Christmas in Cayman is a cherished tradition by families

Probably at no time of the year are memories more cherished than at Christmas for Caymanian families. From past to present, Christmas was and still is a cherished family tradition. 

It is happy times with family, friends and sharing what little is on the table. 

Back then, the children looked forward to decorating the yard with white sand and the opportunity to hang out with friends without parent supervision … that was the biggest treat. All chores completed, the children would scour the neighbourhood for empty paint cans in which to carry the sand home from the beach, placed in piles and later raked with a rosemary broom to make the yard pretty. 

Conch shells were also collected and used to line the sandy walk ways. No one was allowed to walk on the sand after it was brushed. 

Sand backing was mostly done by moonlight and this was the time children collected broken pieces of coloured glass to make what they called a moon shine baby. The glass was laid out on the ground and when the moonlight shown on the glass it made a pretty sight on the ground just like the sparkling lights on a Christmas tree.  

During the day, firewood was collected and stacked in the outside kitchen. This was to insure that the ladies had enough firewood to make those delicious pot cakes that would accompany the stew beef. 

Like Christmas, which comes but once a year, so did fresh beef. From as early as November, everyone was putting in orders for fresh beef and eyes were already set on a special willow tree to cut for Christmas. The tree would be decorated with pine cones, string popcorns, scraps of coloured cloth, magazine pages, sea shells and painted dried seeds. 

When December came round families were ready. The sorrel was cut to make the drink; the yam and cassava were harvested and grated for the pot cakes and the corn picked from the garden. 

A week before Christmas no one looked forward to getting “Wash-out”. This was grannies’ concoction of either Castor oil, Zinnia or cow itch in pawpaw juice, which was given to children as a purge from all the different foods. This was a bitter medicine to swallow and most of us children hid from it. 

 

Kids stay up 

The children backed wood, grated coconut, peeled yam and cassava and burned coals outside to prepare for baking Christmas Eve night. This was also one of the best times for the children because they got to stay up late at night. 

“I can hear granny Nettie now,” says Twyla Vargas. “Go carry these two coconuts down the road for Aunt Bee. Her husband “Pa” will give you a bundle of bundle of sorrel to take home.” Twyla says she can still imagine the sweet aroma of freshly baked breads coming out from the old bakery and she lingering longer than usual in the hopes of getting a piece before heading back home.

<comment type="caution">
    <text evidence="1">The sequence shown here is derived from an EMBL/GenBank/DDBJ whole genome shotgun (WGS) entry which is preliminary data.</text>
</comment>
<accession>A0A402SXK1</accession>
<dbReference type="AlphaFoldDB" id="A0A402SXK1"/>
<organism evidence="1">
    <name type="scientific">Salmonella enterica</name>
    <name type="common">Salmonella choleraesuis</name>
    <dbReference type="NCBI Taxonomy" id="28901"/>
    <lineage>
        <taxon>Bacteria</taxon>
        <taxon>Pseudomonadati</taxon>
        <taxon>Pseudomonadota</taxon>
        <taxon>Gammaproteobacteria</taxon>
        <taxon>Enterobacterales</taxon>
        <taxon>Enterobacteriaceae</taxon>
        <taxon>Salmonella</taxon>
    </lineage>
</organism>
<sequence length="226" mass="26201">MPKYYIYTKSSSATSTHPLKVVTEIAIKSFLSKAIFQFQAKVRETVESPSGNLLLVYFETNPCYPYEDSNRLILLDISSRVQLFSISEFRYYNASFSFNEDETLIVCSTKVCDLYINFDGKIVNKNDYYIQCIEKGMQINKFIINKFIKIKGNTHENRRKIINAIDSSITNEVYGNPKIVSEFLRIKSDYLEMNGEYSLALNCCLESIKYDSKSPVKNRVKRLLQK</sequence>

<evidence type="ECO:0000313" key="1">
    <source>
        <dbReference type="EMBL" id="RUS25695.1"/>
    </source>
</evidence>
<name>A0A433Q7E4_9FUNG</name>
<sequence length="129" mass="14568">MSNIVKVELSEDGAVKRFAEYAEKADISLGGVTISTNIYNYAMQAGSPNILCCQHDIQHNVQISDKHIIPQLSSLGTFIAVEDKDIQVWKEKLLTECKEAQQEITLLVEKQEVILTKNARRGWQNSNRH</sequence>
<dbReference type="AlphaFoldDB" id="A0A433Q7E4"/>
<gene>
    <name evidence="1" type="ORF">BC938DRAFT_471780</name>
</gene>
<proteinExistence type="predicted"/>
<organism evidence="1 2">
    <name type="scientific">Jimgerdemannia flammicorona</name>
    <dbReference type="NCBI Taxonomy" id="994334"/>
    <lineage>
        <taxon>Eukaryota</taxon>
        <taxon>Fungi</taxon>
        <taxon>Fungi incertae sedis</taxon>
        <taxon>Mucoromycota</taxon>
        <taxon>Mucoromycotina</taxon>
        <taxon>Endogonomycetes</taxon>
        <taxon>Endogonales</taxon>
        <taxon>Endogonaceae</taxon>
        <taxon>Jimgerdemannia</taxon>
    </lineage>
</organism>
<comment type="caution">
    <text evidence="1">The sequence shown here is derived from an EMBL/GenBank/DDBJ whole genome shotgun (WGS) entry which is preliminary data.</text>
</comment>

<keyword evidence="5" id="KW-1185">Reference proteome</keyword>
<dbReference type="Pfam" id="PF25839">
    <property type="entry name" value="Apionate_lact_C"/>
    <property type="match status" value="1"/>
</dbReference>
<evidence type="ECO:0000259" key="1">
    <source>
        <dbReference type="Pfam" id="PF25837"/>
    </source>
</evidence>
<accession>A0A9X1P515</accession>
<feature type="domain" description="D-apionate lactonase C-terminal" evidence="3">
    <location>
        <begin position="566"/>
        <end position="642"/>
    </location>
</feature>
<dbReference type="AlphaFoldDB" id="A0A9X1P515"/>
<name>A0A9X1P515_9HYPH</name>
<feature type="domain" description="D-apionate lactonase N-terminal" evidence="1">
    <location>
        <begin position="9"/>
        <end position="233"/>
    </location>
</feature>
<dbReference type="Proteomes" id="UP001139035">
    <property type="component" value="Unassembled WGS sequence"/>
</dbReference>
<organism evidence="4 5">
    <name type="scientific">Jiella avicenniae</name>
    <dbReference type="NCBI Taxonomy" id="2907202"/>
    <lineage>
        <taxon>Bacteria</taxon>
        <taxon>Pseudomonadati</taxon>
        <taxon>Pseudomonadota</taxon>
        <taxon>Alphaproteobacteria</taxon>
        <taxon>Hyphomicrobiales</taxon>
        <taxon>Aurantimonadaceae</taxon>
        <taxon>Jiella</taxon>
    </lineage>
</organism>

“It was a lot of giving with folks those days. The men would sit together under a tree and tell jokes, smoke pipe and drink sorrel laced with white rum and vine and have a merry good time.” 

The children were so excited to receive Christmas presents the next day, an apple, a pack of cracker jacks; an old dolly or a truck with two wheels and hand-me-downs was like treasures.  

Christmas day was also special because families got to see friends and other family that lived in other districts. After church service everyone would gather to have dinner, pot cake and sorrel. 

“As the years passed, I wonder what has happened to all the fun we had in those days,” says Twyla. She claims television and other modern day influences has taken away from spending quality time with family.  

According to her, our thoughts are different now. We were innocent about life and had a very strong culture. If we had a coconut we would share it in two and send half to our neighbour. We took care of each other’s children and helped when someone was building a home. The folks in East End grew plantation food, and always sent plenty of it down to Bodden Town to their friends. The people from Lower valley would make sure we had enough oranges and other fruits that were available those times. Folks in Bodden Town would exchange fish and conch and lobster. 

Twyla claims Christmas today is not like it was back then. It is nothing but stress. Everyone is complaining about money, to buy new things, pay bills and the list goes on. She said folks from other districts do not even visit any more. The humble Christmas trees have changed to towering electric trees with many lights. People are not kind to another anymore, and many times she wonders what has caused that.  

She says the sorrel does not taste the same. It is not specially made with a twist. There are no pot cakes, the older folks who use to make them have passed on and the young generation wants to taste but not bake. It is a dying art, and soon no one will know how to make a pot cake. 

“Folks back then enjoyed the idea of Christmas with a different meaning. They respected it in a different way, went to church and paid tribute to the Saviour. Things have changed and some may say it is for the better. I would say, not really, because I miss the way it was back then.” 

Ms Vargas leaves us with a thought for Christmas. 

“Do all that you know is right and pleasing to God, Make a pledge to attend church and be kind to one another in the coming year. Merry Christmas and a Happy New Year full of joy to all.” 

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